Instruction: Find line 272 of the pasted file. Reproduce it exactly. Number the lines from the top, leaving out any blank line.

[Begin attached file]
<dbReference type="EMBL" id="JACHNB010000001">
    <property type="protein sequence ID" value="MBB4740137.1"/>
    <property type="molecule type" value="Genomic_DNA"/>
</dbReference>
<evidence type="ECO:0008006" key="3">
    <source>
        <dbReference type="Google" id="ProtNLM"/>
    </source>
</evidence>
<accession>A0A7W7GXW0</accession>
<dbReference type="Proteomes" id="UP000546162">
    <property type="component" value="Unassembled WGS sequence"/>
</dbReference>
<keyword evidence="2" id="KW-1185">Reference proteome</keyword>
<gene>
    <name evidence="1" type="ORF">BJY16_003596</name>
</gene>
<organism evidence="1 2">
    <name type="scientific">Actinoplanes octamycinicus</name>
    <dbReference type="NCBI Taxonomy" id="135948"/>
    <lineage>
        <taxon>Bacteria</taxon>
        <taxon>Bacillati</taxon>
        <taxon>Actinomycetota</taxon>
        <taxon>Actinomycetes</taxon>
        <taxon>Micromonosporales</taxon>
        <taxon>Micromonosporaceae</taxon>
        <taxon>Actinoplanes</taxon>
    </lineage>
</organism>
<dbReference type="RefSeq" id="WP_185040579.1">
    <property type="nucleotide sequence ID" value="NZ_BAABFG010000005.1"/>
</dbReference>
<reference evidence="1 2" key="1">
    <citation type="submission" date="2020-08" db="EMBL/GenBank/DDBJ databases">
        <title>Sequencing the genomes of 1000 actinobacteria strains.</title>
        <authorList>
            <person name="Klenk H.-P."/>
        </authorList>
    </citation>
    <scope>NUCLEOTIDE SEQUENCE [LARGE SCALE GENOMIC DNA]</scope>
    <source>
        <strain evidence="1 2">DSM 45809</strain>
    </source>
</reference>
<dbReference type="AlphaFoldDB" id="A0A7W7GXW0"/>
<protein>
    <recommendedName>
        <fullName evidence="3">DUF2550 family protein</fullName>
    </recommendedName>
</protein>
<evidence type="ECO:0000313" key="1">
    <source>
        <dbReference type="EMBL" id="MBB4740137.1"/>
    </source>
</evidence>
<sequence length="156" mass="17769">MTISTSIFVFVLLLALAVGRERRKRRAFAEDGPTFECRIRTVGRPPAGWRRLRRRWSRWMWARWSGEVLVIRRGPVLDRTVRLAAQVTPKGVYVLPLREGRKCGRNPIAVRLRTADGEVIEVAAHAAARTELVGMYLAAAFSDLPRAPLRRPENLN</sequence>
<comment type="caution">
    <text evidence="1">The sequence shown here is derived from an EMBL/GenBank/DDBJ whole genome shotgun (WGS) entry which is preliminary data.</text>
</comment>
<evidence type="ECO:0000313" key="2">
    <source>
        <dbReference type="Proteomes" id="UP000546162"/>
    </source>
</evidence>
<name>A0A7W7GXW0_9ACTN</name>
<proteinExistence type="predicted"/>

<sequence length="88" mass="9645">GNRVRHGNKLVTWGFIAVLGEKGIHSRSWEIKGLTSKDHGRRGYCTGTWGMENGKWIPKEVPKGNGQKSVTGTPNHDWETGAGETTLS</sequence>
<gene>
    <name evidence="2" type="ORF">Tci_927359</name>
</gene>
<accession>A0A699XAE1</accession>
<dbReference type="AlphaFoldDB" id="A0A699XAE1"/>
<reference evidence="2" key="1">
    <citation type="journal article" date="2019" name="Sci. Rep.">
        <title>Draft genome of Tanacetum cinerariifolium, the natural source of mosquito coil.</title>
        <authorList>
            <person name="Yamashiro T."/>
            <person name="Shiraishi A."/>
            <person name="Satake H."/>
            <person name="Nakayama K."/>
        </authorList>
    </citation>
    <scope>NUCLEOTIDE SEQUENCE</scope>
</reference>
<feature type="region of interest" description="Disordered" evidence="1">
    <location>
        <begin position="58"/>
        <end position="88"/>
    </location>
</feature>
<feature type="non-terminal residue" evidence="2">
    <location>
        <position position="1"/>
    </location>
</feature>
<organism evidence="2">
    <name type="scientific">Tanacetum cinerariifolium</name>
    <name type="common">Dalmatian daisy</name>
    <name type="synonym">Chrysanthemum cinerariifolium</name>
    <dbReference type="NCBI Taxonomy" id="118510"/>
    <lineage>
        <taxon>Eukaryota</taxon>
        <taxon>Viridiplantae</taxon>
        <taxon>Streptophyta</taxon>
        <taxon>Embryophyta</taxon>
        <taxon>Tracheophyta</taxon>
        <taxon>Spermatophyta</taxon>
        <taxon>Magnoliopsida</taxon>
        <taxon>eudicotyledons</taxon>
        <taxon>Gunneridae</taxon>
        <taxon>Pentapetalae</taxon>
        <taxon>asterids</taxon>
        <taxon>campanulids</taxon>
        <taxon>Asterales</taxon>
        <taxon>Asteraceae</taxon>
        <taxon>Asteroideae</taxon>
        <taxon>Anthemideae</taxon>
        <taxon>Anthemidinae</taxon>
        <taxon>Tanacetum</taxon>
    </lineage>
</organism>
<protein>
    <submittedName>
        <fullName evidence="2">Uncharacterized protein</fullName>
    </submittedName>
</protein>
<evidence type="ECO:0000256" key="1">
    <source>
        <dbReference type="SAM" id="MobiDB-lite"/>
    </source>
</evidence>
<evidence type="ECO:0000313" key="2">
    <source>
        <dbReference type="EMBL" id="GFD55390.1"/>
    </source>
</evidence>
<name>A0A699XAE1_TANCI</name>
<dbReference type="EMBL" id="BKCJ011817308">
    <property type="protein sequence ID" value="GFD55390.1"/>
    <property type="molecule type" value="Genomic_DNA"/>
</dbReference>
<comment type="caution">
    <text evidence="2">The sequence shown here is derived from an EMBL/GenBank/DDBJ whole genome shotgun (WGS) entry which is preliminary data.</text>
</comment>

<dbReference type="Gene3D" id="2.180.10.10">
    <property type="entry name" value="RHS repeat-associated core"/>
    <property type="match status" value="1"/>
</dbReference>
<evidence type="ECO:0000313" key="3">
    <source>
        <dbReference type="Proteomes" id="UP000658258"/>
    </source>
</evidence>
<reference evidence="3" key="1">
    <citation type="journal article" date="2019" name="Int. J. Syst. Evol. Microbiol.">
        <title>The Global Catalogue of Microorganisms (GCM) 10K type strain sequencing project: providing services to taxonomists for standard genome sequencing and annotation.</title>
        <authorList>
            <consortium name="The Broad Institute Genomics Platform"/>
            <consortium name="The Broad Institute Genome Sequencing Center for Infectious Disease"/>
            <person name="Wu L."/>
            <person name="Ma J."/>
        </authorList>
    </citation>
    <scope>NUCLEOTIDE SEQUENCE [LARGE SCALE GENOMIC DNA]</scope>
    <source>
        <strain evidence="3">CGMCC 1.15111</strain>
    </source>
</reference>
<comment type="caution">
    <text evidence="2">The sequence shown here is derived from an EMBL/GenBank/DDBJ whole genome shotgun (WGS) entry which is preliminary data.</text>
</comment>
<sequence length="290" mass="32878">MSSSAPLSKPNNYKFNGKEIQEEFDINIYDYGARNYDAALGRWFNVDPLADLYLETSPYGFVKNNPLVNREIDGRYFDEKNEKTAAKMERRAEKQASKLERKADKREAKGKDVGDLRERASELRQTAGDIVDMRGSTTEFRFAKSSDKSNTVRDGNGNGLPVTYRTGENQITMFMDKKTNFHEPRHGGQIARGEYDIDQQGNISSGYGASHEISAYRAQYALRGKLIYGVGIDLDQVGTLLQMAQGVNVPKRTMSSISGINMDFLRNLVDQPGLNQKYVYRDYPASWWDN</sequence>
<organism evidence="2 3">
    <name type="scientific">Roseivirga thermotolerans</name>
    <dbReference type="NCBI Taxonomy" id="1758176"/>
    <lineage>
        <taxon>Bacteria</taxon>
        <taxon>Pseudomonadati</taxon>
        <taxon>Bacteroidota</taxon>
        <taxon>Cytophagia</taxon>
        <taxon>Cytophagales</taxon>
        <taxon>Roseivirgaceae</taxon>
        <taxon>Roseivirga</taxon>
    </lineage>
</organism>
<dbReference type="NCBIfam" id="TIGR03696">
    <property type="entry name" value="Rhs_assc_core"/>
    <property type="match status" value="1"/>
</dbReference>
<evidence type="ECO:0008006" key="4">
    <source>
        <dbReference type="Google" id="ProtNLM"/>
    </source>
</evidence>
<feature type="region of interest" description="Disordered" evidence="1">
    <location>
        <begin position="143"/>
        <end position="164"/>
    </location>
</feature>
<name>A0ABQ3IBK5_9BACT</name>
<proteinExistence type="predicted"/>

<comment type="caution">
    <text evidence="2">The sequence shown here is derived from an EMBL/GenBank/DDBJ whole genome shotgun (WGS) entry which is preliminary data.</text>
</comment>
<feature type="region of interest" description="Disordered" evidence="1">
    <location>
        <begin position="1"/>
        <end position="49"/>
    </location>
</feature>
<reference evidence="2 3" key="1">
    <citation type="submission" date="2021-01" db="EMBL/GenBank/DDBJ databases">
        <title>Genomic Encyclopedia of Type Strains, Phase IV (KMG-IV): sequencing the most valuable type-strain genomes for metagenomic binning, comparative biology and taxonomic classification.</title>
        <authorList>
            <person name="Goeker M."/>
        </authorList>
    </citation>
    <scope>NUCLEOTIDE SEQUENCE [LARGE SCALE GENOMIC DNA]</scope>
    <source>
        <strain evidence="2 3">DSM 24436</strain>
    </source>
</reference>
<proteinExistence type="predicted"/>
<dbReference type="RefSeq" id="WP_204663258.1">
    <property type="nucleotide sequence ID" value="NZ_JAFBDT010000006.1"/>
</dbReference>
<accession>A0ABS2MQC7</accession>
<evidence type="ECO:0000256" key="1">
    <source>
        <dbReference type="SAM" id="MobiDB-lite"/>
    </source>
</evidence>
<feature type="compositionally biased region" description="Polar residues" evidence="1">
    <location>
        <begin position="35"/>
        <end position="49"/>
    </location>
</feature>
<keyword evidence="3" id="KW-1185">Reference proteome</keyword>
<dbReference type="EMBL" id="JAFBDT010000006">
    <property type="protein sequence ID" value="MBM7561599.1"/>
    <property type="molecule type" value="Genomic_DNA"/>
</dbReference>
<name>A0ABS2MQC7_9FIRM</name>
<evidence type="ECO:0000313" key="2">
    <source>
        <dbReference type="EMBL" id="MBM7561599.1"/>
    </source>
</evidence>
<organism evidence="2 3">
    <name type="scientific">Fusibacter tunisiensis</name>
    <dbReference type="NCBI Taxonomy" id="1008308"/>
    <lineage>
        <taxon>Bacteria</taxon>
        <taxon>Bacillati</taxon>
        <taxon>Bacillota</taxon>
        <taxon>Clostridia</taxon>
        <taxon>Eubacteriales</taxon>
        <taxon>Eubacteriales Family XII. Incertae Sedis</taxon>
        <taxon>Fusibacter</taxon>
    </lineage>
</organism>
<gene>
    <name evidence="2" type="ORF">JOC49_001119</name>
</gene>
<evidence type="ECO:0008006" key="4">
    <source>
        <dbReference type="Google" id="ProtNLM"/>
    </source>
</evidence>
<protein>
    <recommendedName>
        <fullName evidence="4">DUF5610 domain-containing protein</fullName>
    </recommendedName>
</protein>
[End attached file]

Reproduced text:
</evidence>